• Furthermore, one risks negating other “longer-term and more sustainable efforts” to address the new challenges that cyber brings to security systems.
• Finally, one risks creating the impression that one is in a constant state of war where cyber is concerned, but with little evidence of damage or impact on citizens personally which might thereby engender cynicism and complacency.

What has changed since 2010 such that Canada should revisit its 2010 cyber strategy?

To answer that question let us return to our discussion of cyberspace.
Many consider cyberspace to be the newest and most important addition to the global commons, which comprises four domains: maritime, air, space and now cyber. Cyberspace is now used by a quarter of the world’s population, and that number continues to expand. It has “become the centre of gravity of the globalized world, and for nations, the centre of gravity for all aspects of national activity, to include economic, financial, diplomatic, and other transactions including military operations.”

In essence, digitization is now so pervasive that cyberspace is indispensable for transportation systems, electrical transmission grids, weapons systems, command and control systems, inter alia. It is, therefore, a very real concern that successful cyber attacks within cyberspace would have disastrous effects on the ability of states to function. Consequently, cyberspace has become an emerging theatre of operations and all states must be capable of operating therein.

According to Fred Schreier, “[s]uccessful exploitation of this domain through network warfare operations could allow an opponent to dominate or hold at risk any or all of the global commons.”
Harking back to the characteristics of cyberspace highlighted earlier, it is a domain where the classic restraints of distance, space, time and investment are reduced, sometimes dramatically, both for us and for potential enemies.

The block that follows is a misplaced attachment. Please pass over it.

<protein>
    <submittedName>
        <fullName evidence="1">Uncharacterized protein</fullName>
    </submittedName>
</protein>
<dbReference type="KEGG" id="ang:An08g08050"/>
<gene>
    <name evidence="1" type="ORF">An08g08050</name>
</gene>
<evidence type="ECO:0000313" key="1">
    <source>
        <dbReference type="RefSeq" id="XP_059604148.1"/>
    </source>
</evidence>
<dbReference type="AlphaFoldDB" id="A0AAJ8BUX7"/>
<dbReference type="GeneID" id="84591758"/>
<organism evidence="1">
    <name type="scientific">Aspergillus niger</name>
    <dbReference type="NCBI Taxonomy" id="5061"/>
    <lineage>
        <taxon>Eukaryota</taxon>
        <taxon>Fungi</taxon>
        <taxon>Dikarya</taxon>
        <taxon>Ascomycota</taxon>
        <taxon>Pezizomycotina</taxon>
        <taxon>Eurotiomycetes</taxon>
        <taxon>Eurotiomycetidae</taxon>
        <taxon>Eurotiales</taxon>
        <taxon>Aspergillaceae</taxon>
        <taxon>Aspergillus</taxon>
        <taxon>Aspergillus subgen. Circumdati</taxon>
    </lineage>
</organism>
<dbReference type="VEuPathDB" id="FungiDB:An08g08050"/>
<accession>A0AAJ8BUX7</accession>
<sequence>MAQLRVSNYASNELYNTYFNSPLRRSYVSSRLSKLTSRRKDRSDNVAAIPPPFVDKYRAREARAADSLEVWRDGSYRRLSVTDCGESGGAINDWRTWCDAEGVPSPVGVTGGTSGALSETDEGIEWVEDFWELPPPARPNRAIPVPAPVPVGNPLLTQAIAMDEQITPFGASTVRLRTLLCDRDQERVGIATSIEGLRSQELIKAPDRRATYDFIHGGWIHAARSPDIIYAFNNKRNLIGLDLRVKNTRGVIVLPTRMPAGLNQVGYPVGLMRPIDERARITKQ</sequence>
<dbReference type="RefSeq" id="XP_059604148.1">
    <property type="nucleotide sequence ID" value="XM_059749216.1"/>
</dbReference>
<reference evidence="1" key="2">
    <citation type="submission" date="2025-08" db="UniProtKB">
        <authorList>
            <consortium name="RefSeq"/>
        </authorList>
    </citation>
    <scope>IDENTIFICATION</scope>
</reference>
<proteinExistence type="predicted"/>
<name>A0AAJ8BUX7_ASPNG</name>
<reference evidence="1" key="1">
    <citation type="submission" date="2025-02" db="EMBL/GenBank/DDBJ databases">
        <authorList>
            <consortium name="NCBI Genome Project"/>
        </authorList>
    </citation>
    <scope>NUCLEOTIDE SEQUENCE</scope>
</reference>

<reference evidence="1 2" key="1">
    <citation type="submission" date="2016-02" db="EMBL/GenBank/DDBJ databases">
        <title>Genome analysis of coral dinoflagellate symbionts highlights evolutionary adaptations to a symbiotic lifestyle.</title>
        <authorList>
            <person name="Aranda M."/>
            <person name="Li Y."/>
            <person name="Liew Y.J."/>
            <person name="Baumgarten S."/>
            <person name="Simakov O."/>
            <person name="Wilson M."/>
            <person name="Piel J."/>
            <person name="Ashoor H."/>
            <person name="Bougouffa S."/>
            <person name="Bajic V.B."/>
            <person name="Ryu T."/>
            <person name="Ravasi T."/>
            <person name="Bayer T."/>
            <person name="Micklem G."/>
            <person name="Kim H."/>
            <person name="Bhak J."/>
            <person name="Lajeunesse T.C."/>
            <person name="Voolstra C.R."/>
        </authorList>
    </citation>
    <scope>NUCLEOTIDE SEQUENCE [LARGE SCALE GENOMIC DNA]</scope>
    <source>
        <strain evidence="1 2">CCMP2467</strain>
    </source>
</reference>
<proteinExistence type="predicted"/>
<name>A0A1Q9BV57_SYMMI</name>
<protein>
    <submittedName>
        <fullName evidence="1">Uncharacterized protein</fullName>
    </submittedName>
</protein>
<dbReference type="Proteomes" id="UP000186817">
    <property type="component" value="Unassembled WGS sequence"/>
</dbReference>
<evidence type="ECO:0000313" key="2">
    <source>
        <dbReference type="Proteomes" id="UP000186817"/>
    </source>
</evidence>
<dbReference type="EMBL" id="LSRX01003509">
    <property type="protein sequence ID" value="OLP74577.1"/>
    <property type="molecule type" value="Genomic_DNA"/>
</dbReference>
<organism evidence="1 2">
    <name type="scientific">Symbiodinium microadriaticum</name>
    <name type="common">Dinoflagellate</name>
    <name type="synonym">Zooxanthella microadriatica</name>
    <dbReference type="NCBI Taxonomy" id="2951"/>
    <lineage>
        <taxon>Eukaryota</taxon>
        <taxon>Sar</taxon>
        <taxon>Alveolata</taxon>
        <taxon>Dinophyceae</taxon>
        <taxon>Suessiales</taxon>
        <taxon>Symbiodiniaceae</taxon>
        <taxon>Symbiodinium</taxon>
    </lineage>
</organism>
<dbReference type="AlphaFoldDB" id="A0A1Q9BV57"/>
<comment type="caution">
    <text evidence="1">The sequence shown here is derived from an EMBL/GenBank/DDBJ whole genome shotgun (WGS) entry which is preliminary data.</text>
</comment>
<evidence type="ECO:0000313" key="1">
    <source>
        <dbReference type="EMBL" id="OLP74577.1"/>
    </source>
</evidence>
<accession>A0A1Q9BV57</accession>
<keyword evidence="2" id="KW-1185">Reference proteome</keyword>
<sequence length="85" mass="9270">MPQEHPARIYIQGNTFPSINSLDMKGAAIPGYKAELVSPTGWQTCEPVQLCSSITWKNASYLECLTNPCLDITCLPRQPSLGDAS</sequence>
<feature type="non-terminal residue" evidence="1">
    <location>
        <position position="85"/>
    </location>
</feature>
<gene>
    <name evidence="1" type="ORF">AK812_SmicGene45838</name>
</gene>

Power based on information resources is not new; cyber power is. As Kuehl defines it, “[c]yberpower is the ability to use cyberspace to create advantages and influence events in other operational environments and across the instruments of power.” Franklin Kramer defines it as “the use, threatened use, or effect by the knowledge of its potential use, of disruptive cyber attack capabilities by a state.” And Schreier argues that cyber power capabilities challenge the strategist to integrate those capabilities with other elements and instruments of power. And this requires the crafting of a cyber strategy, which is “the development and employment of capabilities to operate in cyberspace, integrated and coordinated with the other operational realms, to achieve or support the achievement of objectives across the elements of national power. To develop a national strategy for cyberspace, therefore, is simultaneous to creating cyber resources and procedures that can contribute to the achievement of specific national security objectives. Cyber war means disrupting or destroying information and communications systems with the intent of threatening a state’s sovereignty. It also means trying to know everything about an adversary while keeping the adversary from knowing much about oneself.